By Mayo Clinic Staff
Your sense of smell serves more than one purpose. It not only allows you to enjoy a variety of aromas, but also warns you of potential dangers such as smoke or leaking gas.
Loss of smell can be partial (hyposmia) or complete (anosmia), and may be temporary or permanent, depending on the cause. Although loss of smell is rarely a symptom of a serious condition, even a partial loss of smell could cause you to lose interest in eating, which could possibly lead to weight loss, malnutrition or even depression.
The common cold with nasal congestion is the most common cause for a partial, temporary loss of smell. Obstruction in the nasal passages, particularly from polyps or nasal fractures, also is common. Normal aging also may cause a loss of smell, which may be progressive, becoming complete and permanent.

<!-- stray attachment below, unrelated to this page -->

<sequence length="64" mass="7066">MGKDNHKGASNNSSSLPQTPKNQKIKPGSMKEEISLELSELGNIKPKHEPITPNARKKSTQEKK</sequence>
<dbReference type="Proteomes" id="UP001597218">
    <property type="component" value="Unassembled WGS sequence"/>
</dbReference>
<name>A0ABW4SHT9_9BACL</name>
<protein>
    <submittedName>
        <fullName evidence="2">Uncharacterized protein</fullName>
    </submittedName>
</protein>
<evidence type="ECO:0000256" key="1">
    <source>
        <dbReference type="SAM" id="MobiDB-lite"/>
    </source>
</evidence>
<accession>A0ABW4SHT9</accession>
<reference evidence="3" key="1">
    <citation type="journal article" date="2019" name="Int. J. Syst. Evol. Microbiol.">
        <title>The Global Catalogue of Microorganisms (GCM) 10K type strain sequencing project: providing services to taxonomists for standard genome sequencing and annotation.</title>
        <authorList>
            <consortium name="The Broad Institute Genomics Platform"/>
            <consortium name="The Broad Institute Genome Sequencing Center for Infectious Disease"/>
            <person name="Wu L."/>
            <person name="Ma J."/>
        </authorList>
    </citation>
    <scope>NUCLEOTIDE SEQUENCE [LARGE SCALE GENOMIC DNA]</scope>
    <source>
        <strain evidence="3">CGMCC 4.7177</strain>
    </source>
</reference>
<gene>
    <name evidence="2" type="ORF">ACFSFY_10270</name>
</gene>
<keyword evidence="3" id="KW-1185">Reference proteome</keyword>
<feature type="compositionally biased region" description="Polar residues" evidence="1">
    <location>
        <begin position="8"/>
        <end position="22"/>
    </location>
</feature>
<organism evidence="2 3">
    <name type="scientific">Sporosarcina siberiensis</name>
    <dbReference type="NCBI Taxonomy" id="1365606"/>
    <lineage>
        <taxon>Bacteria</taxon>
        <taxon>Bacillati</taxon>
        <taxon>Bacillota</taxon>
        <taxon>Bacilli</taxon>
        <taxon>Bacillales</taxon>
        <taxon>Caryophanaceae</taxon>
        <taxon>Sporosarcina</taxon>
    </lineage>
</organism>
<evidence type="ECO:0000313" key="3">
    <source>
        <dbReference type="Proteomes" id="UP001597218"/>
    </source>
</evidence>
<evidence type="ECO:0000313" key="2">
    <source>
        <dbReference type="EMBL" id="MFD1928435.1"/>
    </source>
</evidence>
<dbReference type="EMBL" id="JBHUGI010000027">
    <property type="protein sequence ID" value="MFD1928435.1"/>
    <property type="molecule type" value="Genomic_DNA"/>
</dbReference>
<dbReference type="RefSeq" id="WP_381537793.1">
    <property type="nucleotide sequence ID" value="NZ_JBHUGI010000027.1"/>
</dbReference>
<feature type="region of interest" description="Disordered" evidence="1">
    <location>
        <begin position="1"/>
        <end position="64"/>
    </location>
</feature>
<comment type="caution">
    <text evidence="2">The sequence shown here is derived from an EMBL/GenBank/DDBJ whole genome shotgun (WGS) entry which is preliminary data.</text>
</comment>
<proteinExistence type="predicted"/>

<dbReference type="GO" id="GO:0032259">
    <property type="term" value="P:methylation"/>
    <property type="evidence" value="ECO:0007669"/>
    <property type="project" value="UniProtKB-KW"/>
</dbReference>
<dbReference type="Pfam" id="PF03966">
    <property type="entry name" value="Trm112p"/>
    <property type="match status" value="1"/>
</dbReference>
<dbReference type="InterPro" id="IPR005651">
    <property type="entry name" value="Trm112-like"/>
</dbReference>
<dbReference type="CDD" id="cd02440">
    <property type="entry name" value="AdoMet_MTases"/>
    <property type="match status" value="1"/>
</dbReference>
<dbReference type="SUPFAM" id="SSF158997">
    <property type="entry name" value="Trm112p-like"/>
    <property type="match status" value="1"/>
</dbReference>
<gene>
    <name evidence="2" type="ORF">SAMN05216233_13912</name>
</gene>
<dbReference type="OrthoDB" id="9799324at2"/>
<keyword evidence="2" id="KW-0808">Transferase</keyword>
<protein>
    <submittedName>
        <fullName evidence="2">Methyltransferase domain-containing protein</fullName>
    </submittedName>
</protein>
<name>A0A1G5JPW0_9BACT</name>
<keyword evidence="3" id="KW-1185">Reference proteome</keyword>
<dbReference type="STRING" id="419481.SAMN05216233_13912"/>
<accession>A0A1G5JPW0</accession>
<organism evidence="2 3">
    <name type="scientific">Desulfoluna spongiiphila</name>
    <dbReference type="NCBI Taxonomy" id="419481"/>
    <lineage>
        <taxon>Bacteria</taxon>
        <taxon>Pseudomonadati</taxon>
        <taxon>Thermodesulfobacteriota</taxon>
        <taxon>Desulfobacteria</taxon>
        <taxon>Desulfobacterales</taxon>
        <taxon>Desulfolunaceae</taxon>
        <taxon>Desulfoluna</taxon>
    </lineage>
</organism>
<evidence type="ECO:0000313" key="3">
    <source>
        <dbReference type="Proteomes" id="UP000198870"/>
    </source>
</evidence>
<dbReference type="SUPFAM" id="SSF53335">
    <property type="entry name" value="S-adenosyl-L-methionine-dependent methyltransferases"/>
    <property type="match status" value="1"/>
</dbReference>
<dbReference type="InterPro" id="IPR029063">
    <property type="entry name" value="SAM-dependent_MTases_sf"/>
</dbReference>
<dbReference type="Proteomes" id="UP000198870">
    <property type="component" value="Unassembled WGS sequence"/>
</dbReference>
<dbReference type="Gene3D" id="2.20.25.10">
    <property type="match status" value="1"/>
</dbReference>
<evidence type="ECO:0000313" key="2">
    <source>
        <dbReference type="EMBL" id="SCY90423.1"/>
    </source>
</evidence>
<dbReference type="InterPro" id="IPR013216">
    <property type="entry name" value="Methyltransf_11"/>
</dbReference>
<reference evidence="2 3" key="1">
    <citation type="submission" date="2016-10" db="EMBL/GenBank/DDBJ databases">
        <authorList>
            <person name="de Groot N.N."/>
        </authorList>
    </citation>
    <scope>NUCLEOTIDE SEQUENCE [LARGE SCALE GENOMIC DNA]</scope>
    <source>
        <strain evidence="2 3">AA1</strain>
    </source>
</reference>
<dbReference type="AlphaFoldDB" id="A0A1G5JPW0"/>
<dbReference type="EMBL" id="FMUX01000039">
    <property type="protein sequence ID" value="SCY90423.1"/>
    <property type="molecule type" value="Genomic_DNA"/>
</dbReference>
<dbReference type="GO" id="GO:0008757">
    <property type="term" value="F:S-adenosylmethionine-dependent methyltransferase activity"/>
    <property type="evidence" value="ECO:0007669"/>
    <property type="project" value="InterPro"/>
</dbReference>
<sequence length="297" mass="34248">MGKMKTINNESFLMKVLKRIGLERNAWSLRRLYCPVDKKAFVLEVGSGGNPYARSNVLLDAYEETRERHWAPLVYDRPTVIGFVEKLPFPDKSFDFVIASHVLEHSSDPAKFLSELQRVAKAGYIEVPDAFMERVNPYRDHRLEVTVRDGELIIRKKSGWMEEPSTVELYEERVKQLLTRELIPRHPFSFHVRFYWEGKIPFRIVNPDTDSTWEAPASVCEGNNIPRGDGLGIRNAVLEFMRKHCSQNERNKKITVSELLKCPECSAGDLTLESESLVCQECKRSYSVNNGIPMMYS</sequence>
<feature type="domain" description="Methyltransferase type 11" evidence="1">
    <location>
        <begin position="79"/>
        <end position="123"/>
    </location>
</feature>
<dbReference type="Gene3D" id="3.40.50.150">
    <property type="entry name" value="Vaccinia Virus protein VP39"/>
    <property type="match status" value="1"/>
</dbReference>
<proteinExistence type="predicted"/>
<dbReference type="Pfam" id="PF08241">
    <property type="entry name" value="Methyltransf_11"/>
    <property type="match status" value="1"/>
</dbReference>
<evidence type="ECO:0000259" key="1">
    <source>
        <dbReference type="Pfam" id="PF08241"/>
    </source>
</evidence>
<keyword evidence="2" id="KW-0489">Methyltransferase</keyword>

Loss of smell caused by colds, allergies or sinus infections usually clears up on its own after a few days. If this doesn't happen, consult your doctor so that he or she can rule out more-serious conditions.
Loss of smell can sometimes be treated, depending on the cause. Your doctor can give you an antibiotic to treat a bacterial infection, or remove obstructions that are blocking your nasal passage.
In other cases, loss of smell can be permanent. After age 60, in particular, you're at greater risk of losing your sense of smell.
Nov. 16, 2016
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